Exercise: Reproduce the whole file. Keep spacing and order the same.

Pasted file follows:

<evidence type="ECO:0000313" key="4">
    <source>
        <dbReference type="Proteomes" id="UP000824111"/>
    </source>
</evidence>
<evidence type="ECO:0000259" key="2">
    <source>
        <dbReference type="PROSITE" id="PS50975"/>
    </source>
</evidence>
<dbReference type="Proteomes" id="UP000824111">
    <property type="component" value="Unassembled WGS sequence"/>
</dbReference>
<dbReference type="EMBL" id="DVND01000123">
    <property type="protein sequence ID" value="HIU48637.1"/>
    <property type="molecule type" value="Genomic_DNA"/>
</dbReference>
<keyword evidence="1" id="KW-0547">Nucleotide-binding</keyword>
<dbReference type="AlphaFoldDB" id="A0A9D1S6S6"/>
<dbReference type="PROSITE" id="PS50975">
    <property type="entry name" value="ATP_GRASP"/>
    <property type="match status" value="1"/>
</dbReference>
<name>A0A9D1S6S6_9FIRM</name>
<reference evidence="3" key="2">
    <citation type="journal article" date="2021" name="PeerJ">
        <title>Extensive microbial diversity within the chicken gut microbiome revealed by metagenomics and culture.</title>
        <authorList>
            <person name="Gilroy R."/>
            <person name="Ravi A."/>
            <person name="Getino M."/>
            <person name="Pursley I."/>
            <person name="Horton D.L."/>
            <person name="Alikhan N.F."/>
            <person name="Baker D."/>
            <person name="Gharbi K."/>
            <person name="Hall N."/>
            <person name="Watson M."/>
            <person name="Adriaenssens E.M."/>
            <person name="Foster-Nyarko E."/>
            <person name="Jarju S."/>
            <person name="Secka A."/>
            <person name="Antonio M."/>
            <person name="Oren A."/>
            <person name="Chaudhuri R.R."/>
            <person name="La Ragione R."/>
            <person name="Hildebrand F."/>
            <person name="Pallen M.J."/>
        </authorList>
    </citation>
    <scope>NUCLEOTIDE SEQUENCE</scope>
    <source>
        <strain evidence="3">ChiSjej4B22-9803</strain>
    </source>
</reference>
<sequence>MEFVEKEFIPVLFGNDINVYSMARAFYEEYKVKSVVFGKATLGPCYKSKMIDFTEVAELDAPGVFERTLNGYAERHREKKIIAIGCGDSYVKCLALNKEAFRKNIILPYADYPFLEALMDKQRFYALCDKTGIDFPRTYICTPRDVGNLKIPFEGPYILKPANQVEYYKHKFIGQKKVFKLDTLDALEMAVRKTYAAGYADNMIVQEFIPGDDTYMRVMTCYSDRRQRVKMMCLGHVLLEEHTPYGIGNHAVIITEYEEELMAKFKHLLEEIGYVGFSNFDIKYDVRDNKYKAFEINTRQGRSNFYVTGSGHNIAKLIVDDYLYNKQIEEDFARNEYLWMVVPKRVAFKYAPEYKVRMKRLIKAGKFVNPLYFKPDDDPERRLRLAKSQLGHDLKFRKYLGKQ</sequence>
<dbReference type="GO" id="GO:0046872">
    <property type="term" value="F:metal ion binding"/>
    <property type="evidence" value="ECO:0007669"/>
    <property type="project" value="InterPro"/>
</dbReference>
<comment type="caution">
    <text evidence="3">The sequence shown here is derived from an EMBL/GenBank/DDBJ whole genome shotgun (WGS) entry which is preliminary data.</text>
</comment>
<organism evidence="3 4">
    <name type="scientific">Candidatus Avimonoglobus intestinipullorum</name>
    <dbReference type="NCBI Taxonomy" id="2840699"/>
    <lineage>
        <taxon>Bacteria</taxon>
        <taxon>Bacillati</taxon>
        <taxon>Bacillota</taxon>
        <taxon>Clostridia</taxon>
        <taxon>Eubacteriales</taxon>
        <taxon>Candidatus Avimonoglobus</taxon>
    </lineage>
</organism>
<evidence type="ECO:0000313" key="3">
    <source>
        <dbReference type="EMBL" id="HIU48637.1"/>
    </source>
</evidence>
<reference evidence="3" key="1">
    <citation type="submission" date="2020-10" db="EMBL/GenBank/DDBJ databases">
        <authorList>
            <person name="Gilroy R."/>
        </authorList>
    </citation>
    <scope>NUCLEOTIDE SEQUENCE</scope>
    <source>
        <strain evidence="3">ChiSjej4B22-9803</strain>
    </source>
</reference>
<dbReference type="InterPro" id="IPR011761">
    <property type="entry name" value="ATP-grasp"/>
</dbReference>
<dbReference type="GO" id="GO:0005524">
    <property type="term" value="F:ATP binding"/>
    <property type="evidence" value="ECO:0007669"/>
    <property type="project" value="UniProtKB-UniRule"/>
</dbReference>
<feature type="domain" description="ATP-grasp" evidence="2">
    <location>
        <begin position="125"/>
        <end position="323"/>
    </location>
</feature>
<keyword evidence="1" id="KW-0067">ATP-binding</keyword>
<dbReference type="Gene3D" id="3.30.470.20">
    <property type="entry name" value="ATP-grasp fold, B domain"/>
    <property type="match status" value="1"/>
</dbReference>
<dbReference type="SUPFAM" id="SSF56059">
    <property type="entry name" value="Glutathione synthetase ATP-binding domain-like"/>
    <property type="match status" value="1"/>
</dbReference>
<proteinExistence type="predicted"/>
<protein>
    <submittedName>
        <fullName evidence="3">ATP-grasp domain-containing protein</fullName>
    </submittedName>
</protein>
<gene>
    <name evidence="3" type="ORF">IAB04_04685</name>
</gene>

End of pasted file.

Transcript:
<evidence type="ECO:0000313" key="4">
    <source>
        <dbReference type="Proteomes" id="UP000824111"/>
    </source>
</evidence>
<evidence type="ECO:0000259" key="2">
    <source>
        <dbReference type="PROSITE" id="PS50975"/>
    </source>
</evidence>
<dbReference type="Proteomes" id="UP000824111">
    <property type="component" value="Unassembled WGS sequence"/>
</dbReference>
<dbReference type="EMBL" id="DVND01000123">
    <property type="protein sequence ID" value="HIU48637.1"/>
    <property type="molecule type" value="Genomic_DNA"/>
</dbReference>
<keyword evidence="1" id="KW-0547">Nucleotide-binding</keyword>
<dbReference type="AlphaFoldDB" id="A0A9D1S6S6"/>
<dbReference type="PROSITE" id="PS50975">
    <property type="entry name" value="ATP_GRASP"/>
    <property type="match status" value="1"/>
</dbReference>
<name>A0A9D1S6S6_9FIRM</name>
<reference evidence="3" key="2">
    <citation type="journal article" date="2021" name="PeerJ">
        <title>Extensive microbial diversity within the chicken gut microbiome revealed by metagenomics and culture.</title>
        <authorList>
            <person name="Gilroy R."/>
            <person name="Ravi A."/>
            <person name="Getino M."/>
            <person name="Pursley I."/>
            <person name="Horton D.L."/>
            <person name="Alikhan N.F."/>
            <person name="Baker D."/>
            <person name="Gharbi K."/>
            <person name="Hall N."/>
            <person name="Watson M."/>
            <person name="Adriaenssens E.M."/>
            <person name="Foster-Nyarko E."/>
            <person name="Jarju S."/>
            <person name="Secka A."/>
            <person name="Antonio M."/>
            <person name="Oren A."/>
            <person name="Chaudhuri R.R."/>
            <person name="La Ragione R."/>
            <person name="Hildebrand F."/>
            <person name="Pallen M.J."/>
        </authorList>
    </citation>
    <scope>NUCLEOTIDE SEQUENCE</scope>
    <source>
        <strain evidence="3">ChiSjej4B22-9803</strain>
    </source>
</reference>
<sequence>MEFVEKEFIPVLFGNDINVYSMARAFYEEYKVKSVVFGKATLGPCYKSKMIDFTEVAELDAPGVFERTLNGYAERHREKKIIAIGCGDSYVKCLALNKEAFRKNIILPYADYPFLEALMDKQRFYALCDKTGIDFPRTYICTPRDVGNLKIPFEGPYILKPANQVEYYKHKFIGQKKVFKLDTLDALEMAVRKTYAAGYADNMIVQEFIPGDDTYMRVMTCYSDRRQRVKMMCLGHVLLEEHTPYGIGNHAVIITEYEEELMAKFKHLLEEIGYVGFSNFDIKYDVRDNKYKAFEINTRQGRSNFYVTGSGHNIAKLIVDDYLYNKQIEEDFARNEYLWMVVPKRVAFKYAPEYKVRMKRLIKAGKFVNPLYFKPDDDPERRLRLAKSQLGHDLKFRKYLGKQ</sequence>
<dbReference type="GO" id="GO:0046872">
    <property type="term" value="F:metal ion binding"/>
    <property type="evidence" value="ECO:0007669"/>
    <property type="project" value="InterPro"/>
</dbReference>
<comment type="caution">
    <text evidence="3">The sequence shown here is derived from an EMBL/GenBank/DDBJ whole genome shotgun (WGS) entry which is preliminary data.</text>
</comment>
<organism evidence="3 4">
    <name type="scientific">Candidatus Avimonoglobus intestinipullorum</name>
    <dbReference type="NCBI Taxonomy" id="2840699"/>
    <lineage>
        <taxon>Bacteria</taxon>
        <taxon>Bacillati</taxon>
        <taxon>Bacillota</taxon>
        <taxon>Clostridia</taxon>
        <taxon>Eubacteriales</taxon>
        <taxon>Candidatus Avimonoglobus</taxon>
    </lineage>
</organism>
<evidence type="ECO:0000313" key="3">
    <source>
        <dbReference type="EMBL" id="HIU48637.1"/>
    </source>
</evidence>
<reference evidence="3" key="1">
    <citation type="submission" date="2020-10" db="EMBL/GenBank/DDBJ databases">
        <authorList>
            <person name="Gilroy R."/>
        </authorList>
    </citation>
    <scope>NUCLEOTIDE SEQUENCE</scope>
    <source>
        <strain evidence="3">ChiSjej4B22-9803</strain>
    </source>
</reference>
<dbReference type="InterPro" id="IPR011761">
    <property type="entry name" value="ATP-grasp"/>
</dbReference>
<dbReference type="GO" id="GO:0005524">
    <property type="term" value="F:ATP binding"/>
    <property type="evidence" value="ECO:0007669"/>
    <property type="project" value="UniProtKB-UniRule"/>
</dbReference>
<feature type="domain" description="ATP-grasp" evidence="2">
    <location>
        <begin position="125"/>
        <end position="323"/>
    </location>
</feature>
<keyword evidence="1" id="KW-0067">ATP-binding</keyword>
<dbReference type="Gene3D" id="3.30.470.20">
    <property type="entry name" value="ATP-grasp fold, B domain"/>
    <property type="match status" value="1"/>
</dbReference>
<dbReference type="SUPFAM" id="SSF56059">
    <property type="entry name" value="Glutathione synthetase ATP-binding domain-like"/>
    <property type="match status" value="1"/>
</dbReference>
<proteinExistence type="predicted"/>
<protein>
    <submittedName>
        <fullName evidence="3">ATP-grasp domain-containing protein</fullName>
    </submittedName>
</protein>
<gene>
    <name evidence="3" type="ORF">IAB04_04685</name>
</gene>